They automate system and workload management
Deploying applications in an enterprise environment often requires that multiple virtual machines be configured manually, a complex, time-intensive process prone to error. For the new PureSystems, IBM Research scientists developed software tools to create and manipulate blocks of code so users can drag-and-drop the pieces they need for compute power, storage and software applications. And the blocks already know how to connect to one another and across multiple virtual machines.
Three areas of new exploration
Even though IBM is already leading in this new era, the company is not satisfied to focus on continuous improvements of existing capabilities. IBM is performing far-reaching, exploratory research on core technologies, applications and architectures that will sustain this new era well into the next decade.
As Moore's law begins to reach its physical limits, IBM Research is exploring core transformational technologies to enable processing at the atomic level. IBM researchers, for example, recently demonstrated the ability to store a bit of information in as few as 12 magnetic atoms; today's disk drives use about one million atoms to store a single bit. A recent breakthrough in quantum computing—which harnesses the properties of sub-atomic particles to create hyper-efficient
calculation capabilities—indicate the potential for a qubit bit system that could factor a 3,000 digit number at a rate of 1040 faster than is possible today.
Simulating the brain's neuron-and-synapse model in new computing architectures might open new avenues for high-performance, energy-efficient computing systems. In 2011, the SyNAPSE project, conducted by IBM Research in collaboration with DARPA, yielded its first cognitive computing chip, called True North. The chip simulates the phenomena between spiking neurons and synapses in the brain, through advanced algorithms and silicon circuitry. Its first two prototype chips have been fabricated and currently are undergoing testing.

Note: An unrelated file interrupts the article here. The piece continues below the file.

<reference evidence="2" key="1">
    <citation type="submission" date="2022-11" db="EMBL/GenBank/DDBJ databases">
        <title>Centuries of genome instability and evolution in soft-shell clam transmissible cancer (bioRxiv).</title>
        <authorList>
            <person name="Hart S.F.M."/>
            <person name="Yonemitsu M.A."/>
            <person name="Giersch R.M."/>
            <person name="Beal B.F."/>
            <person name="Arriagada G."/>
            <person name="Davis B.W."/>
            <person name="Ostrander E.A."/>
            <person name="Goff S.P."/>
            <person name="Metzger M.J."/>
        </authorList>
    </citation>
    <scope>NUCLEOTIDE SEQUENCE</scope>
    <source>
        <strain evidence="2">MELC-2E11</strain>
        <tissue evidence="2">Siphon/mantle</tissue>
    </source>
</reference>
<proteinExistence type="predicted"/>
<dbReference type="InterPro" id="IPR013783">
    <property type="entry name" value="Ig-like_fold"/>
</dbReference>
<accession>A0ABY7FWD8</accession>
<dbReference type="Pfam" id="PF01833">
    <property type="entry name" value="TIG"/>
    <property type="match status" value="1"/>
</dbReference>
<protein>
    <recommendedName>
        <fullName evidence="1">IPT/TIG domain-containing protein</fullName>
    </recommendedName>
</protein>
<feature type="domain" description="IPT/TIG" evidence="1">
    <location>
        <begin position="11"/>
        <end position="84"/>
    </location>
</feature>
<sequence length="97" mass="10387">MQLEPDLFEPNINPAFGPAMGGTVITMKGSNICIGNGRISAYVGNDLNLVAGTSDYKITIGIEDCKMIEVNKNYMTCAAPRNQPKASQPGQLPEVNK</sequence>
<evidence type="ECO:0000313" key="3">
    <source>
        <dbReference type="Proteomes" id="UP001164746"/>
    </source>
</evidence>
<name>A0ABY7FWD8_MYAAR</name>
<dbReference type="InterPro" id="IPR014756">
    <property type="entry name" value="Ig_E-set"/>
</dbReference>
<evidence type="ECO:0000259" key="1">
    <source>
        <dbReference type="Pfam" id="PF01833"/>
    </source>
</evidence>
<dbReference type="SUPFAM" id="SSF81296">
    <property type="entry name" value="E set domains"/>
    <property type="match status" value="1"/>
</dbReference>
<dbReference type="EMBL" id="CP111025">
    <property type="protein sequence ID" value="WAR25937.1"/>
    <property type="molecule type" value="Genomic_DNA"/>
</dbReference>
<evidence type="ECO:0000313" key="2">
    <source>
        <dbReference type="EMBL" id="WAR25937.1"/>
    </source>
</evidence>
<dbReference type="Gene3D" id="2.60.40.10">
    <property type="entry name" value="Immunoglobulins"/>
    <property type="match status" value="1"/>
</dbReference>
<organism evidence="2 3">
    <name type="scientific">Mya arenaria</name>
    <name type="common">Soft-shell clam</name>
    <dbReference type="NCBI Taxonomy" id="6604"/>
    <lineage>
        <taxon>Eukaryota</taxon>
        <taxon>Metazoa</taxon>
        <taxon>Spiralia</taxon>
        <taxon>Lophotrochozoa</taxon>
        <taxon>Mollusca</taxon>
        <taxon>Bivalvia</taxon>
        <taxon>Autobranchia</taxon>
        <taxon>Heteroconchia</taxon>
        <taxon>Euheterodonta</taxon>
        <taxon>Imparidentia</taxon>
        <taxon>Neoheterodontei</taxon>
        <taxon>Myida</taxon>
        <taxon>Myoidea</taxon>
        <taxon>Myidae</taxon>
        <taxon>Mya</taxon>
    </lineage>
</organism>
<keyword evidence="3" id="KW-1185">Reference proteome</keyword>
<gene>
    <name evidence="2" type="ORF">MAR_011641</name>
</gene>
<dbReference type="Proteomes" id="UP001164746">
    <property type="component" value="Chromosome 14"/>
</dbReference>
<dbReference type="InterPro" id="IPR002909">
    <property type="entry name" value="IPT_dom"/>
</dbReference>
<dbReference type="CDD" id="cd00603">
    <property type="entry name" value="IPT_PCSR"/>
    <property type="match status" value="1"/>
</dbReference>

Tomorrow's advanced applications will revolutionize technology as well as the industries in which they're applied. The advent of social business and the widespread adoption of social networking technologies opens new areas of possibility as entire networks of knowledge and expertise can be connected and optimized in ways similar to the optimization of supply chains. With Watson 2.0, the ability to engage in dialogue with humans and to learn on the fly has enormous implications if applied in medicine, finance or other industries.
Anyone else undertaking these types of grand challenges would inevitably face this fact: without decades of research into systems, semiconductors, software and services, along with their underlying chemical, electrical, biological and computational bases, leadership in the cognitive systems era would be nearly impossible.
For IBM, it's the logical next step toward becoming the world's most essential company.